Having building work carried out can be a stressful experience. The situation is even worse if the project does not go according to plan and is delayed or there are substantial defective works. The emotional stress and anxiety can often cause more of a dispute than the financial value of the claim.
The recent case of Vyas and another v Goraya (trading as Taj Construction Roofing)  EWCA Civ 1095 restated the current law that
- The amount awarded will be modest;
- In the absence of particular physical symptoms or illnesses caused by the breaches it is unlikely that general damages to exceed the rate £3,000 per person per year. In many cases it may be less.
The Works included a loft conversion, an extension at ground floor level, rewiring and some re-plumbing, a new staircase, new kitchen and new windows. The detail of the work is set out in a written contract dated 27 February 2012. The work was to start on Monday, 27 February 2012 and be completed by in 16-18 weeks. The contract price was approximately £75,000. The work was not completed on time or at all and there were substantial defects in the work. The contract was terminated in early 2013.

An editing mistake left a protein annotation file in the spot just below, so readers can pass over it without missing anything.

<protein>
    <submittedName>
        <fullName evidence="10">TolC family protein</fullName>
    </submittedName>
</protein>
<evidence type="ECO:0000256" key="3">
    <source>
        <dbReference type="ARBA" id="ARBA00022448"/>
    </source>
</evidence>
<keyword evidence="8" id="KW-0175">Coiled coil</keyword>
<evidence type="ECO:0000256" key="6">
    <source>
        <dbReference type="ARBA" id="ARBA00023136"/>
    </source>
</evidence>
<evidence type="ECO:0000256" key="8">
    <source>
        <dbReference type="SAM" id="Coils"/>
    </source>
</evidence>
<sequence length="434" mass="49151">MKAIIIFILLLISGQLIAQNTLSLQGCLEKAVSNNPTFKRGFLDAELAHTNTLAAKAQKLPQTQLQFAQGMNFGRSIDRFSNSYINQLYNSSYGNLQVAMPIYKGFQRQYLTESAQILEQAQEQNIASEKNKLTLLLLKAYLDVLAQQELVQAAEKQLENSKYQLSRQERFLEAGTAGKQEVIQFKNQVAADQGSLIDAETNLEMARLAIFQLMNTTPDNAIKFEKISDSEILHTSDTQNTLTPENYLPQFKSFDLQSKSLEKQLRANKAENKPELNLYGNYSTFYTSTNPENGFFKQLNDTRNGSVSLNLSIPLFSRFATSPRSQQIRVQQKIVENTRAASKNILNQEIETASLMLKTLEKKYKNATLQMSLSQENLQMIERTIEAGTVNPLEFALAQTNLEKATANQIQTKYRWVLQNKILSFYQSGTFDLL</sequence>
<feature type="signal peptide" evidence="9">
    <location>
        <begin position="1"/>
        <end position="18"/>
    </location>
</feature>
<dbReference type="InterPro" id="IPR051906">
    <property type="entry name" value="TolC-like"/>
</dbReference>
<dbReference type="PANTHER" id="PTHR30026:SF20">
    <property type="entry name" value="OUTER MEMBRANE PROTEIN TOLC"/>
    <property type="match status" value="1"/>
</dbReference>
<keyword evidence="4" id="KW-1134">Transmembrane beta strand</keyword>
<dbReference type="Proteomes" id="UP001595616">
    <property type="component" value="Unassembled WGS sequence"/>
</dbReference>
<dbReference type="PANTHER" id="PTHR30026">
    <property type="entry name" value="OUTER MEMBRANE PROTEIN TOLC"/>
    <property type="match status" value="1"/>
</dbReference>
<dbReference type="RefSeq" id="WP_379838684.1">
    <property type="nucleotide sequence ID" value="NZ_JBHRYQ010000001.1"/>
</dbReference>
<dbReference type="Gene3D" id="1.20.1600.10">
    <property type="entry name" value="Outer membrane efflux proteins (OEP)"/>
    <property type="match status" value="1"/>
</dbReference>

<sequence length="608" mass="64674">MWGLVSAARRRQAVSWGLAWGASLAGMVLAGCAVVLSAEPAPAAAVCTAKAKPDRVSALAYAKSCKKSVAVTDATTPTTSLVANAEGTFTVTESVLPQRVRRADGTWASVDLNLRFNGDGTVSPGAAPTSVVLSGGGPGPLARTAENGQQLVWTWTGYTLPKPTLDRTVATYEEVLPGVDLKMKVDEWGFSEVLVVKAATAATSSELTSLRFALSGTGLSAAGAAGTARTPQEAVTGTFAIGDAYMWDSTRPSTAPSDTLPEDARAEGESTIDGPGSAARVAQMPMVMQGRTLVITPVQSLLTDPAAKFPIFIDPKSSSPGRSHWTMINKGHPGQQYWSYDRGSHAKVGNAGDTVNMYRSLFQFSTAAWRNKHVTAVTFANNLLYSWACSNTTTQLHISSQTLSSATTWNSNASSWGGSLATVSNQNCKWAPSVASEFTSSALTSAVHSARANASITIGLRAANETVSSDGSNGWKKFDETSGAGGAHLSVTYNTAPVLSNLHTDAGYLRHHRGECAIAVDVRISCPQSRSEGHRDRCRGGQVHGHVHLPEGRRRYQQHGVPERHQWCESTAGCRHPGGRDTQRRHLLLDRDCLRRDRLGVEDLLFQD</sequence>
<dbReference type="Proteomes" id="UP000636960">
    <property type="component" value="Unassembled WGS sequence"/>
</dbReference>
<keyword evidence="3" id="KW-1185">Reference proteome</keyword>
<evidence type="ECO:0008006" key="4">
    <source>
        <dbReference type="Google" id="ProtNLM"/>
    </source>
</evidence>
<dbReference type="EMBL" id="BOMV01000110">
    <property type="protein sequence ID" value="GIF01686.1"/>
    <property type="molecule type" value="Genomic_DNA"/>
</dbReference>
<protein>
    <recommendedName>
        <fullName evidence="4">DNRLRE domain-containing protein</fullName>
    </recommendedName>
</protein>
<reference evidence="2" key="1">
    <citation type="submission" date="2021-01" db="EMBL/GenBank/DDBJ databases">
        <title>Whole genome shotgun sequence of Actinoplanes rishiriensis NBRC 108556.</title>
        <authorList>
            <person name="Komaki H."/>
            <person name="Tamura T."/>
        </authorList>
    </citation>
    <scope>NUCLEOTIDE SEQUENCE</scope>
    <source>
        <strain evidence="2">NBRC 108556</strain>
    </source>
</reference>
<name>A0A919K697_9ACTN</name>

The property owners claimed they did not have the money to pay for someone to carry out the remedial works, and claimed damages for distress and inconvenience for 2 years and 9 months. The trial judge awarded damages of £2,000 per annum per adult and £1,500 per annum for each adult child for a period of 2 years.
In relation to the award for distress and inconvenience, the court did not think it could interfere with the judge’s assessment as to the amount awarded and the period for which it was payable, as it had not heard the evidence, but noted that:
- by way of mitigation, the property owners should have taken steps to complete the works within a much shorter period than two years (it had emphasised earlier in its judgment that they could not recover additional damages because of their inability to fund the necessary repairs; and
- the basis on which damages had been awarded in respect of the children (who were not parties to the contract) was unclear. However, as this point had not been appealed, the Court of Appeal did not comment on the matter any further.
This reiterates that in real terms the damages for distress and inconvenience will be modest despite the fact that to the individuals involved it is significant.
We recommended that the parties entering into a contract agree the amount of liquidated damages payable per week in the event of delay to the completion of the Works where the fault is down to the Contractor. This provides certainty as to the compensation payable in the event of delay without the need to actually prove the actual financial or other loss suffered.